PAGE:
The 120/240 days rule in relation to the necessity for the company designated physician to determine the need for further treatment

Philippine Shipping Update – Manning Industry

By:  Ruben Del Rosario, President, Del Rosario Pandiphil Inc.,  September 15, 2017 (Issue 2017/16)

The 120/240 days rule in relation to the necessity for the company designated physician to determine the need for further treatment
In 2005, the Supreme Court promulgated a decision* which basically reduced the determination of permanent and total disability by mere counting of number of days that the seafarer is under treatment and unable to work.  The Court held that if a seafarer is under treatment and unable to work for more than 120 days, then he is considered to be permanently and totally disabled entitled to maximum disability benefits under the employment contract.  This came to be known as the 120 days rule.
In 2008, the Court in another decision** modified the 120 days rule by ruling that the same may be extended to 240 days.
Decisions thereafter harmonized the 120 days and 240 days ruling.  The Court held that if the company-designated physician is unable to provide a final medical assessment within 120 days, then the seafarer will be considered to have suffered a permanent and total disability.  However, if the doctor requires further treatment of the seafarer which would breach the 120 days, then the treatment may be rightfully extended to 240 days and within that period, the doctor may issue a final assessment.
As such, the guidelines that should be followed in the application of the 120/240 days rule are as follows:
1. The company-designated physician must issue a final medical assessment on the seafarer's disability grading within a period of 120 days from the time the seafarer reported to him.
2. If the company-designated physician fails to give his assessment within the period of 120 days, without any justifiable reason, then the seafarer's disability becomes permanent and total.
3. If the company-designated physician fails to give his assessment within the period of 120 days with a sufficient justification (e.g., seafarer required further medical treatment or seafarer was uncooperative), then the period of diagnosis and treatment shall be extended to 240 days. The employer has the burden to prove that the company-designated physician has sufficient justification to extend the period.
4. If the company-designated physician still fails to give his assessment within the extended period of 240 days, then the seafarer's disability becomes permanent and total, regardless of any justification.
Just this 2017, the Supreme Court has applied the 120 days rule in 2 cases*** because the doctor was not able to show any justification as to why the 120 days period should be extended to 240 days.  As such, it is imperative that the company-designated physician is able to justify the need for further treatment in the event that he believes that the 120 days period will be breached so that treatment may be validly extended to 240 days.  
However, the Court has emphasized that the disability assessment that should be issued by the company-designated doctor within the required periods must be a final assessment and not only an interim assessment.  If the assessment issued by the company-designated doctor is merely interim, then the seafarer will still be considered as permanently and totally disabled after the breach of the 120/240 days period.****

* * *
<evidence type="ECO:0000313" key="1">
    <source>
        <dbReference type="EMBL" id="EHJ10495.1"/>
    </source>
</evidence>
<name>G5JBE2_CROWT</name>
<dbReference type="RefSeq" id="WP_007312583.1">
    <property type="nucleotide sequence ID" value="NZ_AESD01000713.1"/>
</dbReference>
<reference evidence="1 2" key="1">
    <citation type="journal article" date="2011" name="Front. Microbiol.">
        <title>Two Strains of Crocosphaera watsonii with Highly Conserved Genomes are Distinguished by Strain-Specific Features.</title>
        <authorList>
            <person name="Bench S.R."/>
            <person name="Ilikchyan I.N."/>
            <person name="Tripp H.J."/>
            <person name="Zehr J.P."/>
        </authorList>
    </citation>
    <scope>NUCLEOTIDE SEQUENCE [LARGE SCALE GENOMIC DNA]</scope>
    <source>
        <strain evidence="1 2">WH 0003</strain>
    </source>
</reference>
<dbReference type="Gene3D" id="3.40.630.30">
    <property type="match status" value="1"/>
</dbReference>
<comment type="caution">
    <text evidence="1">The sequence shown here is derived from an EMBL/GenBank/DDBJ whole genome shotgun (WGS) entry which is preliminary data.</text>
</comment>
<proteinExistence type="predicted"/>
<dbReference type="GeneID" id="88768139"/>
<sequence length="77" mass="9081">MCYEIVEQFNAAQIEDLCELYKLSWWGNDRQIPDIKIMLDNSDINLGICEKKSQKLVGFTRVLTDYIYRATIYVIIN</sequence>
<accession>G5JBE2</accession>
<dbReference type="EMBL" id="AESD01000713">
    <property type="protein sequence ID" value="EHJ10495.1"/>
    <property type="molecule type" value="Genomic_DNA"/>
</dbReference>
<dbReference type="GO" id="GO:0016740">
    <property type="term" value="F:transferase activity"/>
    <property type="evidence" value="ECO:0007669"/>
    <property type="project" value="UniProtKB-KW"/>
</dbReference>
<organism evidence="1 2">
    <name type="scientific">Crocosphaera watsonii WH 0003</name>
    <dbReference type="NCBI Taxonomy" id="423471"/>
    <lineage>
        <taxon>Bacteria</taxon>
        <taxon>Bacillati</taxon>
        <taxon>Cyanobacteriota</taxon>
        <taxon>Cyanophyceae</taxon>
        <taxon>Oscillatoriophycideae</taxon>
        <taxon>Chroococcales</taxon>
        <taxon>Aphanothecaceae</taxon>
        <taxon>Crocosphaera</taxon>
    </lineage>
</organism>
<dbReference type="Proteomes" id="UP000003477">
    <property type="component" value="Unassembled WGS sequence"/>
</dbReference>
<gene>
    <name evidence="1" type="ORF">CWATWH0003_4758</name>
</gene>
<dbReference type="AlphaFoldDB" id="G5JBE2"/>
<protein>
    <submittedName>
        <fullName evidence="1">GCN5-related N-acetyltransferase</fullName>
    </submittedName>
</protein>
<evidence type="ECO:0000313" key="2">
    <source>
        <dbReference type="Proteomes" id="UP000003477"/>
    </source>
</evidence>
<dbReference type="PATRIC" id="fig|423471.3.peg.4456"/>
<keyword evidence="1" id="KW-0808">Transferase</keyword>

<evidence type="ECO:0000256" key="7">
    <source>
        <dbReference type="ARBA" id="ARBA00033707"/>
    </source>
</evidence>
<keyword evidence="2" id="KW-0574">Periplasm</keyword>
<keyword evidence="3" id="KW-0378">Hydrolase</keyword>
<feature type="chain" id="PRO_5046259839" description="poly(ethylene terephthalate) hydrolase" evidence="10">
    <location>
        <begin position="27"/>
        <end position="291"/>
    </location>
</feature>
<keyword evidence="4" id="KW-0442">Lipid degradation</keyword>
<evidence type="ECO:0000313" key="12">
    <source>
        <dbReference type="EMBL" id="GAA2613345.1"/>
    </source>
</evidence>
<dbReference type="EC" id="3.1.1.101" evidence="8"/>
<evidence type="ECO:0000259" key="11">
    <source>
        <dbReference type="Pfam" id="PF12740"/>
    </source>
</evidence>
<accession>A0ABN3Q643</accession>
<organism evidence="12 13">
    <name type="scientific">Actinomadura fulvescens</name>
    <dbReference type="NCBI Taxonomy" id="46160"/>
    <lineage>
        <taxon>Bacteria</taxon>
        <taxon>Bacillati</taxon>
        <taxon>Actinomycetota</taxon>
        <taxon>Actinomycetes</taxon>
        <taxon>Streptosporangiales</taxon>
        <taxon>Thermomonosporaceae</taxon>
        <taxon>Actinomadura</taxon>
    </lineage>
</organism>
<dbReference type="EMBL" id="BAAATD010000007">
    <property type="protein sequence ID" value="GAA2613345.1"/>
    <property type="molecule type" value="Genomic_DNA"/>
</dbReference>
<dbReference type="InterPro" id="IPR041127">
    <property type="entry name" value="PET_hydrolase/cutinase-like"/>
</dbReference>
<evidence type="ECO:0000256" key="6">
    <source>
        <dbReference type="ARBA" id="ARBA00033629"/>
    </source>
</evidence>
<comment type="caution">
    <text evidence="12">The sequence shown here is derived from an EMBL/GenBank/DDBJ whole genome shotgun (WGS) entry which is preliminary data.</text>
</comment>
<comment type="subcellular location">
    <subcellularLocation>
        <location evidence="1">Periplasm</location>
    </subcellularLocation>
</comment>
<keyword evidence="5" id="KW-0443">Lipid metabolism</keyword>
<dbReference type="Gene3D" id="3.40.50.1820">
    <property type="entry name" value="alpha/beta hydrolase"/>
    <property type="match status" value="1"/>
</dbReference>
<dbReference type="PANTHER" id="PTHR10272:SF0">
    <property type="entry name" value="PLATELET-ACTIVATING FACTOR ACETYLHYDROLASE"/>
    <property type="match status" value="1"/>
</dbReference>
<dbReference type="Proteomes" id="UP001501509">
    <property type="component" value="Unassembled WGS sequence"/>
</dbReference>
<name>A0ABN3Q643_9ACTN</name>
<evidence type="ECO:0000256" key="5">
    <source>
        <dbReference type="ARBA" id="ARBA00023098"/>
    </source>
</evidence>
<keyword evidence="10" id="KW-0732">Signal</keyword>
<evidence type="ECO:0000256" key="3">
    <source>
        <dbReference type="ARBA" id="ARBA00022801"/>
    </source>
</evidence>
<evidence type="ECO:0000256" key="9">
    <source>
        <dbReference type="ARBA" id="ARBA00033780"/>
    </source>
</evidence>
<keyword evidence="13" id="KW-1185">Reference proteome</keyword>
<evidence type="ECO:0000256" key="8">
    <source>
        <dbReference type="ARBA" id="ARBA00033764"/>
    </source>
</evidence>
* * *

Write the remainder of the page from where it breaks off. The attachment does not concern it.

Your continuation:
* Crystal Shipping, Inc., and/or A/S Stein Line Bergen vs. Deo Natividad, G.R. No. 154798, October 20, 2005
** Jesus Vergara vs. Hammonia Maritime Services, Inc and Atlantic Marine Ltd., G.R. No. 172933, October 6, 2008
*** Career Philippines Ship Management, Inc. / Verlou Carmelino vs. Nathaniel Acub, G.R. No.214965, April 26, 2017;  Paulino Aldaba vs. Career Philippines Ship Management, Inc., Columbia Shipmanagement Ltd., and/or Verlou Carmelino, June 21, 2017
**** Hoegh Fleet Services Phils., Inc. and/or Hoegh Fleet Services AS vs. Bernardo Turallo, Bernardo Turallo vs. Hoegh Fleet Services Phils., Inc. and/or Hoegh Fleet Services AS, G.R. Nos. 230481 and 230500, July 26, 2017
 Supreme Court denies claim as seafarer failed to prove his hypertension is work-related

 Seafarer was hired as Bosun by the company.  Prior to employment, he was declared fit in his pre-employment medical examination (PEME).  Five months into his employment, seafarer complained of dizziness, body malaise and chills.  He was sent to a shore doctor who diagnosed him with uncontrolled hypertension.  For this reason, he was medically repatriated to Manila.  Upon repatriation, the seafarer was referred to the company-designated physicians for examination and treatment and the diagnosis of hypertension was confirmed.  The company-designated physicians likewise determined that seafarer’s condition was not work-related as its cause is multifactorial in origin.  The seafarer’s treatment continued and the company-designated physicians issued an opinion that the “hypertension was not a contraindication to resume work as long as the patient will be compliant with taking of his anti-hypertensive medications and able to achieve adequate blood pressure control”.
Unsatisfied with the findings of the company-designated physicians, the seafarer consulted with his chosen doctor who declared that his illness is work-related/work-aggravated and his condition has not improved.  Also, said doctor opined that the seafarer will not be able to resume his profession with his condition.
Thereafter, the seafarer filed a complaint for payment of disability benefits and damages with the NLRC.  The Labor Arbiter denied the claim as the seafarer failed to prove that his hypertension was work-related and there was no showing that his chosen doctor conducted a thorough medical evaluation.